Do you like a good mystery? I’ve got one for you below! 👇
But first, I thought it would be fun to include a “link of the week” at the top of each issue. I'll share something that I think is worth checking out!
🔗 Link of the week
This is a LONG read — I spent 30+ minutes to read it carefully — but this is an excellent place to start if you want to understand the inner workings of LLMs such as ChatGPT. (Make sure to read the footnotes, and also the comments if you have time!)
👉 Tip #23: Solve a medical mystery with a confusion matrix
Throughout your life (and especially in the era of COVID! 🦠), you’ve probably taken a bunch of diagnostic tests to detect the presence or absence of a condition.
Have you ever wondered how much you should trust the test result? Since you’re reading a newsletter about Data Science, I’m going to guess the answer is “yes”!
Below, I’m going to pose a made-up testing scenario, and together we’ll figure out how to use a confusion matrix to solve this mystery!
Here’s the scenario:
Let’s pretend that there's a disease that is present in 2% of the population. (That's known as the "prevalence" of the disease.)
The disease can be detected by a nasal swab, and the test is 95% accurate for both positive and negative cases. (More formally, the test’s "True Positive Rate" and "True Negative Rate" are both 95%.)
You were tested for the disease and received a positive test result. What is the probability that you actually have the disease?
Why use a confusion matrix?
There are many methods you could use to solve this problem, but I’m going to create a confusion matrix since it helps me to visualize the problem.
If you’re not familiar with the confusion matrix, it’s a table that describes the performance of a classifier on a set of test data for which the true values are known.
In this case, the nasal swab is the classifier, and we will fill in the test data for which the true values are known based on the True Positive and True Negative Rates stated above.
(Side note: These rates would have been determined by the company that developed the nasal swab based on clinical trials they conducted prior to releasing the test.)
Let’s pretend there are 1000 people in the population. Because the stated prevalence of the disease is 2%, we believe that the disease is present in 2% of those 1000 people, or 20 people.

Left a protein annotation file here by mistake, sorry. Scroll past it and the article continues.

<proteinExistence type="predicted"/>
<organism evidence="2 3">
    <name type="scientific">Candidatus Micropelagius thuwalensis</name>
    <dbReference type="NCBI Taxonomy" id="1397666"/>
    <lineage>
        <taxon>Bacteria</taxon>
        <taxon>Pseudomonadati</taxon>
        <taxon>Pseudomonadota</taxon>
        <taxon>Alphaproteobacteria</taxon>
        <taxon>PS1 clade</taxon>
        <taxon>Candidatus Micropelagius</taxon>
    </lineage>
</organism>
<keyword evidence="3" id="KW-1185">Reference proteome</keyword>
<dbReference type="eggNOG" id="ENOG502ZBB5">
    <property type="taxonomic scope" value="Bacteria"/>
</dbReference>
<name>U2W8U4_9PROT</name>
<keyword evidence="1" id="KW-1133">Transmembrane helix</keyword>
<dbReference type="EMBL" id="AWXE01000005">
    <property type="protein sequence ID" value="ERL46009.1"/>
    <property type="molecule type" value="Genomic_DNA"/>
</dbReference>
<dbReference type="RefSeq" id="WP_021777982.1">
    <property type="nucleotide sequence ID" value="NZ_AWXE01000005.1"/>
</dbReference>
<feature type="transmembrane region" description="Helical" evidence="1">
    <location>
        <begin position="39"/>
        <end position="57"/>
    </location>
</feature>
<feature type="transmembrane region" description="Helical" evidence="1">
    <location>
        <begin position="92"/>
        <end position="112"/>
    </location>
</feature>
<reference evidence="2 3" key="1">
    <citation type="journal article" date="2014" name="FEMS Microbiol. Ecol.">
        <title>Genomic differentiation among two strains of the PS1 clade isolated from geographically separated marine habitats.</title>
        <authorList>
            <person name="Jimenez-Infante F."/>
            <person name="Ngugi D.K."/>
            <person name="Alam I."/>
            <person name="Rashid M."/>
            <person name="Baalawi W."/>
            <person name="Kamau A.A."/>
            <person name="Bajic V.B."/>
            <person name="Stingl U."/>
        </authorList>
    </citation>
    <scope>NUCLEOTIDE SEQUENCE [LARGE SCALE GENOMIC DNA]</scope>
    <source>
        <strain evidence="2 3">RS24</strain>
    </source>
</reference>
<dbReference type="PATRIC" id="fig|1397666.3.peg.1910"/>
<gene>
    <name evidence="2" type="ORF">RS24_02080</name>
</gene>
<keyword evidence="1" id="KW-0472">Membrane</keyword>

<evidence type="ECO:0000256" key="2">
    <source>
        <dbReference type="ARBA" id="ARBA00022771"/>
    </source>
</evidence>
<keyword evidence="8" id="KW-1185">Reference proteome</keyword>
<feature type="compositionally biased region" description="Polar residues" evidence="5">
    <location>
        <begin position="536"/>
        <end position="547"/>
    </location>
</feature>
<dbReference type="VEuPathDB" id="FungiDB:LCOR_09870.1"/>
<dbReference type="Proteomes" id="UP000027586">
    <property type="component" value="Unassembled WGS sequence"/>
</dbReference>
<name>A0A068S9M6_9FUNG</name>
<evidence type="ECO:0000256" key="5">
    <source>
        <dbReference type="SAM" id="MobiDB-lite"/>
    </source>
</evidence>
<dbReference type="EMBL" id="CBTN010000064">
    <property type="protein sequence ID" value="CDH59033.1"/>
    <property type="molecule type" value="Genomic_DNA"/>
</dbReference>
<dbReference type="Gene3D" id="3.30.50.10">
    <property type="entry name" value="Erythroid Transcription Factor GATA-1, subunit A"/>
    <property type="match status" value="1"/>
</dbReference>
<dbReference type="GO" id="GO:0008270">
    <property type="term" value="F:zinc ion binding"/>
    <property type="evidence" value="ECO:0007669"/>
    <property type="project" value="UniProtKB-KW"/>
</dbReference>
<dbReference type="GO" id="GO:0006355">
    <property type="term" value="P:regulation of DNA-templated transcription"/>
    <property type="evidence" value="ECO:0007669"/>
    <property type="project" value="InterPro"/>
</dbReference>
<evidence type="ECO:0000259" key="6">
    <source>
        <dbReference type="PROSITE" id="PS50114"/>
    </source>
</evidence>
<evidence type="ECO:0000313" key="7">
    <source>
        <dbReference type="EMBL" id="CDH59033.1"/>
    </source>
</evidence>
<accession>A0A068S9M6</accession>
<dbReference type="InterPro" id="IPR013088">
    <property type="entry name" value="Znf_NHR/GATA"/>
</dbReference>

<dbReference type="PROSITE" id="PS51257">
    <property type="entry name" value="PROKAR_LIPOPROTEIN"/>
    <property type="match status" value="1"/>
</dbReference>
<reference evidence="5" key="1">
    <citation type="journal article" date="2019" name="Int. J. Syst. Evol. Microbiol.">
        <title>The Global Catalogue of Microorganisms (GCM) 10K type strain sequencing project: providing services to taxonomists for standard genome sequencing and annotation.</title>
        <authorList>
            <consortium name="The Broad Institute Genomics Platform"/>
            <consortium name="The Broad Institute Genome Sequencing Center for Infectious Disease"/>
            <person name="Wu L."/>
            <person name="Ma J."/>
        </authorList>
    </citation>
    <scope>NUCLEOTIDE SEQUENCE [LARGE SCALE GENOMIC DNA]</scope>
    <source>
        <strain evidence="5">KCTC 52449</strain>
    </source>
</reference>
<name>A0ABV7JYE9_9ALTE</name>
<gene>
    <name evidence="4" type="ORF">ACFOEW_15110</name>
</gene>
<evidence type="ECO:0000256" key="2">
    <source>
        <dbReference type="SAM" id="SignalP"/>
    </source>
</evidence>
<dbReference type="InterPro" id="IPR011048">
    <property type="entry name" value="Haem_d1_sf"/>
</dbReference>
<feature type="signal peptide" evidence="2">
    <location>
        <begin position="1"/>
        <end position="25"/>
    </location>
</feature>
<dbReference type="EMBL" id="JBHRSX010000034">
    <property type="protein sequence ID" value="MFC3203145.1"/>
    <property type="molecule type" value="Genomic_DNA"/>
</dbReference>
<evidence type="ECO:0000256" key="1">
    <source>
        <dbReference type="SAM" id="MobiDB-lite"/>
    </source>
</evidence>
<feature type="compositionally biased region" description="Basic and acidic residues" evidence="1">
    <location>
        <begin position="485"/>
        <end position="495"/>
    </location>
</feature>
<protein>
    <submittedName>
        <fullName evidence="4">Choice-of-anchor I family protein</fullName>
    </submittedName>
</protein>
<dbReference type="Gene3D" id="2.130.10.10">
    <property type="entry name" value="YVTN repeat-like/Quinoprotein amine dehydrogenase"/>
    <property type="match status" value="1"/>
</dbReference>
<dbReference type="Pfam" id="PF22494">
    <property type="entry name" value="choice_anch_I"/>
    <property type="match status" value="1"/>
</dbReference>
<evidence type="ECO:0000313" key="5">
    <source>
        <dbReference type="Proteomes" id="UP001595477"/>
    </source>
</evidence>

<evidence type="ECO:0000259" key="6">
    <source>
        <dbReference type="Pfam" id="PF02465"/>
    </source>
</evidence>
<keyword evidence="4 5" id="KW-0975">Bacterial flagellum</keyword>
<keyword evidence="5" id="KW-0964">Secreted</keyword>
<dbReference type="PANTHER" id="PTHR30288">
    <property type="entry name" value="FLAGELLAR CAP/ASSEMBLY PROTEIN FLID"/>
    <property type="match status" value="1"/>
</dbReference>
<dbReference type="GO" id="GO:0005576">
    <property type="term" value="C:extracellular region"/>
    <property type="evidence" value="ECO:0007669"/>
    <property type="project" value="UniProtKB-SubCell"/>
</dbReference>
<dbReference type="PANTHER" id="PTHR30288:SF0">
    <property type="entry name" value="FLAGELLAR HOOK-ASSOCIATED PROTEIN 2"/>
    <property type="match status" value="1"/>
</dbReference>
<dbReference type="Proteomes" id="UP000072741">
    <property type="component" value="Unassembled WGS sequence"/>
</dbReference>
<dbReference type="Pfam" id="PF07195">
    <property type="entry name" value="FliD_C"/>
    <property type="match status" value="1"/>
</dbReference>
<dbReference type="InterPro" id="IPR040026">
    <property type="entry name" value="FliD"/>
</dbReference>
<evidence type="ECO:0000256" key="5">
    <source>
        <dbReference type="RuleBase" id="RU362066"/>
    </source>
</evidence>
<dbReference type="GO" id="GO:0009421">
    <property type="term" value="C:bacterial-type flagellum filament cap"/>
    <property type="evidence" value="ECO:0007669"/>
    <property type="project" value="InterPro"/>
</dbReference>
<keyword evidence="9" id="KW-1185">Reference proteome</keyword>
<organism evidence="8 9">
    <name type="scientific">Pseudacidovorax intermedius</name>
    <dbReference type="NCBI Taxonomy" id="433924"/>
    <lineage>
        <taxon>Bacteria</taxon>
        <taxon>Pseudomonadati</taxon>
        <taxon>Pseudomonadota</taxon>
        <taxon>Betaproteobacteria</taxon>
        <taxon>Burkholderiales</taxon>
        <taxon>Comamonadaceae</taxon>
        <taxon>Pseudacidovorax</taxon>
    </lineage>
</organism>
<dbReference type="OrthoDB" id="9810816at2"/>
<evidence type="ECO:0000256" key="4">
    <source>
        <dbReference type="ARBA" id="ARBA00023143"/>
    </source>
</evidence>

We can now begin to fill in the confusion matrix. There are two rows, “Actual YES” and “Actual NO”, meaning how many people actually have the disease:
- The Actual YES row contains a total of 20 people.
- The Actual NO row contains the remaining 980 people.
As stated above, when someone actually has the disease, the nasal swab will return a positive result 95% of the time.
In other words, it will predict YES for 95% of those people (which is the correct result), and it will predict NO for 5% of those people (which is the incorrect result).
- The Actual YES / Predicted YES box contains 19 people, since 0.95 x 20 = 19. These are called True Positives (TP).
- The Actual YES / Predicted NO box contains 1 person, since 0.05 x 20 = 1. These are called False Negatives (FN).
As stated above, when someone does not actually have the disease, the nasal swab will return a negative result 95% of the time.
In other words, it will predict NO for 95% of those people (which is the correct result), and it will predict YES for 5% of those people (which is the incorrect result).
- The Actual NO / Predicted NO box contains 931 people, since 0.95 x 980 = 931. These are called True Negatives (TN).
- The Actual NO / Predicted YES box contains 49 people, since 0.05 x 980 = 49. These are called False Positives (FP).
Now that we have filled in the confusion matrix, we can also calculate the column totals for Predicted NO (931 + 1 = 932) and Predicted YES (49 + 19 = 68).
Calculate the answer:
Finally, we’re ready to answer the question!
Given that you received a positive result from the nasal swab, what is the probability that you actually have the disease?
In our population of 1000 people, 68 tested positive (indicated by the Predicted YES column total). You represent one of those 68 people.
Of those 68 people, 19 actually have the disease (True Positives) and 49 do not (False Positives).
Thus if you test positive, the probability that you actually have the disease is 19 / 68 = 27.9%.
27.9% might “feel” like the wrong answer, given that the test is 95% accurate. But here’s the key insight:
For a condition with low prevalence, most of the positive test results will be False Positives (even for a highly accurate test), since there are far more people taking the test who don’t have the condition than do have the condition.
Here’s my challenge to you:
One way to reduce the number of False Positives is to only test people who are symptomatic for the condition, since that significantly increases the prevalence within the population being tested.
To see an example of this, change the prevalence in the scenario above from 2% to 30% and then recreate the confusion matrix. In this new scenario, what is the probability that you actually have the disease, given that you tested positive?
Reply with your answer and I’ll let you know if you’re correct! ✅
Confusion matrix resources:
The confusion matrix is widely used in Machine Learning and many other fields. If you’re interested in learning more, I highly recommend reading my blog post:
I also created a 35-minute video that goes deeper into this topic:
Finally, the Wikipedia page is also quite good:
Keep in mind that confusion matrices are not always formatted the same way! For example, the Wikipedia page places the YES values instead of the NO values in the upper left, so it’s important to pay attention to the labels when interpreting a confusion matrix! 💡
If you enjoyed this week’s tip, please forward it to a friend! Takes only a few seconds, and it really helps me out! 🙌
See you next Tuesday!
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